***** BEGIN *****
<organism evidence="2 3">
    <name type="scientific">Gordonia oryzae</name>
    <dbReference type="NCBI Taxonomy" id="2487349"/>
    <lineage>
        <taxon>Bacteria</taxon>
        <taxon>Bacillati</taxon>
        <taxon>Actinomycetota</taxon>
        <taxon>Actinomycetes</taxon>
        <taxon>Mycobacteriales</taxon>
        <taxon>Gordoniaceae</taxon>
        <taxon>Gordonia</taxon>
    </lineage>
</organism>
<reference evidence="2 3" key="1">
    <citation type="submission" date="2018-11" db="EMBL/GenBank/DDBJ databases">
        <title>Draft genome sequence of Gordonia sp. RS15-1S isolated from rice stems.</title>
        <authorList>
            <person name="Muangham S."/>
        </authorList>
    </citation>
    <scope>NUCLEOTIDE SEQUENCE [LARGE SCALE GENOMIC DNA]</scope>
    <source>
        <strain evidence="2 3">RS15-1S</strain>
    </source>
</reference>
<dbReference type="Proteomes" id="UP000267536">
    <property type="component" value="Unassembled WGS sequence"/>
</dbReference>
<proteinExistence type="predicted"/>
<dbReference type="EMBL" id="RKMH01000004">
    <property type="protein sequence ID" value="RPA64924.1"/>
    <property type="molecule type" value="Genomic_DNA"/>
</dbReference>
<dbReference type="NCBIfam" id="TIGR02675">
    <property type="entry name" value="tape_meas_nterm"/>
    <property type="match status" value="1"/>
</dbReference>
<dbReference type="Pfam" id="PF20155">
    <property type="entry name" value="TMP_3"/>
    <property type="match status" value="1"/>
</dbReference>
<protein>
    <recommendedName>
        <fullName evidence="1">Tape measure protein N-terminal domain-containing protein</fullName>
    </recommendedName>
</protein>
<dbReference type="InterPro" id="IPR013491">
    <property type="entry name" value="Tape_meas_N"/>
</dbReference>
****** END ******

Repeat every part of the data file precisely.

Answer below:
<organism evidence="2 3">
    <name type="scientific">Gordonia oryzae</name>
    <dbReference type="NCBI Taxonomy" id="2487349"/>
    <lineage>
        <taxon>Bacteria</taxon>
        <taxon>Bacillati</taxon>
        <taxon>Actinomycetota</taxon>
        <taxon>Actinomycetes</taxon>
        <taxon>Mycobacteriales</taxon>
        <taxon>Gordoniaceae</taxon>
        <taxon>Gordonia</taxon>
    </lineage>
</organism>
<reference evidence="2 3" key="1">
    <citation type="submission" date="2018-11" db="EMBL/GenBank/DDBJ databases">
        <title>Draft genome sequence of Gordonia sp. RS15-1S isolated from rice stems.</title>
        <authorList>
            <person name="Muangham S."/>
        </authorList>
    </citation>
    <scope>NUCLEOTIDE SEQUENCE [LARGE SCALE GENOMIC DNA]</scope>
    <source>
        <strain evidence="2 3">RS15-1S</strain>
    </source>
</reference>
<dbReference type="Proteomes" id="UP000267536">
    <property type="component" value="Unassembled WGS sequence"/>
</dbReference>
<proteinExistence type="predicted"/>
<dbReference type="EMBL" id="RKMH01000004">
    <property type="protein sequence ID" value="RPA64924.1"/>
    <property type="molecule type" value="Genomic_DNA"/>
</dbReference>
<dbReference type="NCBIfam" id="TIGR02675">
    <property type="entry name" value="tape_meas_nterm"/>
    <property type="match status" value="1"/>
</dbReference>
<dbReference type="Pfam" id="PF20155">
    <property type="entry name" value="TMP_3"/>
    <property type="match status" value="1"/>
</dbReference>
<protein>
    <recommendedName>
        <fullName evidence="1">Tape measure protein N-terminal domain-containing protein</fullName>
    </recommendedName>
</protein>
<dbReference type="InterPro" id="IPR013491">
    <property type="entry name" value="Tape_meas_N"/>
</dbReference>